Peter Isotalo 21:20, 10 May 2015 (UTC)
The article isn't about "the modern state", it's about the country of Sweden. And there's a big difference between the two. "The modern state" refers to the post-Kalmar Union period of the history of the country of Sweden, a history that goes much further back in time than 1523. Like we talk about "before noon" and "after noon", it's a convenient divider between the well documented history after the Kalmar Union and the less well documented history of the times of the Union and before that. Thomas.W talk 21:27, 10 May 2015 (UTC)
Or to emphasise it even more: the term "the modern state of Sweden" clearly implies that there was also an "older/less modern state of Sweden", because there would be no need to emphasise that we're talking about the modern history of the state of Sweden if the state of Sweden didn't exist before that. Simple logic. Try it, you might like it. Thomas.W talk 21:36, 10 May 2015 (UTC)

──────────────────────────────────────────────────────────────────────────────────────────────────── As Thomas.W has pointed out already, nobody excepts Peter Isotalo agrees on 1523 as the starting date. The article used to say the Middle ages for years, until Peter Isotalo changed it in February, and has kept reverting anyone who opposes.Jeppiz (talk) 21:38, 10 May 2015 (UTC)

The 1523 date is the only date that is actually verifiable, though. There is no editorial grandfather clause for article content so it doesn't matter how many years it was stable.
Peter Isotalo 22:16, 10 May 2015 (UTC)
Nobody except you has even proposed we need an exact date, so it's a strawman argument. The year is fully enough. As for sources, where are are your sources Sweden did not exist before 1523?Jeppiz (talk) 22:18, 10 May 2015 (UTC)
The issue here is the concept of "establishment dates", not the existence of cultural or political entities at certain points of time. I'm not an consistent supporter of precise founding dates, but 6 June 1523 happens to be a verifiable establishment date for the state of Sweden. And the article is clearly about the state of Sweden, not an abstract Swedish cultural region, or history of Sweden or Kalmar Union specifically.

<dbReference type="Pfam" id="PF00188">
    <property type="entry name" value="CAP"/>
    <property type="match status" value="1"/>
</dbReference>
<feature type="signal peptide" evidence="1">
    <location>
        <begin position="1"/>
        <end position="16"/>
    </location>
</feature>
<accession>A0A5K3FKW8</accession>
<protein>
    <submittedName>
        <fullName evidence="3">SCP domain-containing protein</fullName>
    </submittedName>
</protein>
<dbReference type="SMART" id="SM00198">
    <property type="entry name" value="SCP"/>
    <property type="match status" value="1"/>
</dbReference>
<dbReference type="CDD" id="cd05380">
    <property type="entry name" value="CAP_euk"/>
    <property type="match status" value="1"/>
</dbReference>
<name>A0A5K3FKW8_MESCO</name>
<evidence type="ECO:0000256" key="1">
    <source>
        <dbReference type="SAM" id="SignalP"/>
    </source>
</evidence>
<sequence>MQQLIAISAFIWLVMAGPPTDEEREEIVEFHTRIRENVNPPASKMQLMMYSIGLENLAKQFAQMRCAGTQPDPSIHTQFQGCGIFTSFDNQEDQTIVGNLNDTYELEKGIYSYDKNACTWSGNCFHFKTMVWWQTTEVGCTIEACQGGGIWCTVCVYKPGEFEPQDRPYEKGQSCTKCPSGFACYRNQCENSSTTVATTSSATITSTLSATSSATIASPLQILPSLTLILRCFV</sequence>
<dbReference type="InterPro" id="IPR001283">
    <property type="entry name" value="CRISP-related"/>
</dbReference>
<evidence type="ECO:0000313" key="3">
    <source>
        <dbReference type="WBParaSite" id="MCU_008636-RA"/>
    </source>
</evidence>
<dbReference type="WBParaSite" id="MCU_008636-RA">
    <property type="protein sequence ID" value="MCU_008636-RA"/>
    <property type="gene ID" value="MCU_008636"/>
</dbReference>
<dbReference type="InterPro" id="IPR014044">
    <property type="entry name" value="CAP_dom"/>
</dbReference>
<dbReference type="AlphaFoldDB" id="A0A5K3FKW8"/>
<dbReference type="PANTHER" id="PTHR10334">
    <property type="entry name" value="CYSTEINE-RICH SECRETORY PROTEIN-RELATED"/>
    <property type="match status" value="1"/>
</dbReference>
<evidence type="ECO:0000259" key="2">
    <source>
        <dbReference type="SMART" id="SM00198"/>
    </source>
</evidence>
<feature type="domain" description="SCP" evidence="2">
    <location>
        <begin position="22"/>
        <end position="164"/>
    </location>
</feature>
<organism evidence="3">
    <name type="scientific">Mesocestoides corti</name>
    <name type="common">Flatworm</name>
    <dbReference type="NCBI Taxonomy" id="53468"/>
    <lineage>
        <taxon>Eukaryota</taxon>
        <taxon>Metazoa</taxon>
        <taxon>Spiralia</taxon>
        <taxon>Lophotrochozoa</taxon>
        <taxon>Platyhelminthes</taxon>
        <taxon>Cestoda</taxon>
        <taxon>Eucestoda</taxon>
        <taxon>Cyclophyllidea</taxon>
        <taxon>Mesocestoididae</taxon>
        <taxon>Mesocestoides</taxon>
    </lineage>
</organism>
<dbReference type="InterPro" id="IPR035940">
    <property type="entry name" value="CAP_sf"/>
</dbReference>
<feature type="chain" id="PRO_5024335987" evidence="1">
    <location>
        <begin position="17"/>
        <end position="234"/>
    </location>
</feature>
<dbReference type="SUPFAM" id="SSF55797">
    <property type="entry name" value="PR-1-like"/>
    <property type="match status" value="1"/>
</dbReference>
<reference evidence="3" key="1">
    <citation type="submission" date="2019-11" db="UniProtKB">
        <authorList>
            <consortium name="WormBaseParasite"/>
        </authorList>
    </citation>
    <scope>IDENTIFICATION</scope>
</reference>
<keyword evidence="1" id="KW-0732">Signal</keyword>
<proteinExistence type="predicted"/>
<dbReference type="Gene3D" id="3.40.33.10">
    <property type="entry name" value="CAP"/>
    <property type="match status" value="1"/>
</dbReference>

Unreferenced statements can be removed per WP:V. I don't see why any of this should be controversial.
Peter Isotalo 22:37, 10 May 2015 (UTC)
Yes, you have presented your WP:POV already, and nobody else has agreed, but I asked for your sources.Jeppiz (talk) 22:40, 10 May 2015 (UTC)
We disagree on some historical interpretations, but I'm not the one insisting on including unreferenced statements. The 1523 date is referenced (Scott, 1977, p. 121) in the article. It's "officially" sanctioned through the National Day and is widely seen as a key date in forming the modern state.
The other dates are there simply because individual users have decided they should be there. The 970 date isn't even backed up by any references in the article itself, and it refers to "The First Swedish Kingdom" by piping the term directly to Eric the Victorious.
Peter Isotalo 23:31, 10 May 2015 (UTC)
(edit conflict) @Peter Isotalo: Another misrepresentation/misunderstanding. The year 1523 as foundation date for Sweden is not in any way "officially sanctioned" by the National Day. "Nationaldagen", previously "Svenska Flaggans Dag", is a modern invention, first celebrated in 1893 as a private initiative at Skansen in Stockholm, intended to draw visitors to Skansen. And with the date chosen by Arthur Hazelius of Skansen. So it was more or less by chance that it was on 6 June. It wasn't until later that it was decided that it should be celebrated in memory of both Gustav Vasa's election as king in 1523 and the acceptance of the instrument of government of 1809 (1809 års regeringsform), which both happened on 6 June. So it is NOT celebrated in memory of the establishment of Sweden as a state, whether modern or not, and never has been. Thomas.W talk 07:28, 11 May 2015 (UTC)
Some further info: Utrikespolitiska Institutet state that a unified Sweden, comprising both Svealand and Götaland has existed since the 12th century, and the Florence Provinciale, or List of Florence, a manuscript that in its earliest copy is dated to 1120, lists the dioceses/provinces of Sweden (sv:Florenslistan; I downloaded "Mission und Kirchenorganisation Zur Zeit der Christianisierung Schwedens" by sv:Kjell Kumlien, published in Konstanz, 1968, which includes information about the List of Florence, as a pdf in German from the library of the University of Heidelberg, but the Google reference link is blacklisted, so I can't add it here; if you do a Google search on "Nomina insularum de regno sueuorum" on Google you'll get a download link there), including both Svealand and Götaland, showing that a unified Sweden has existed since before 1120. So the article should say "Established as a unified country not later than the early 12th century". Thomas.W talk 09:20, 11 May 2015 (UTC)
And we have one more reference concerning the List of Florence: Fornvännen, 1952 pp 178-187, author Adolf Schück (downloadable as a pdf in Swedish). So we now have multiple references supporting that a unified Sweden existed in the early 12th century. If we continue searching we'll no doubt find many more, but that ought to be enough. Thomas.W talk 10:53, 11 May 2015 (UTC)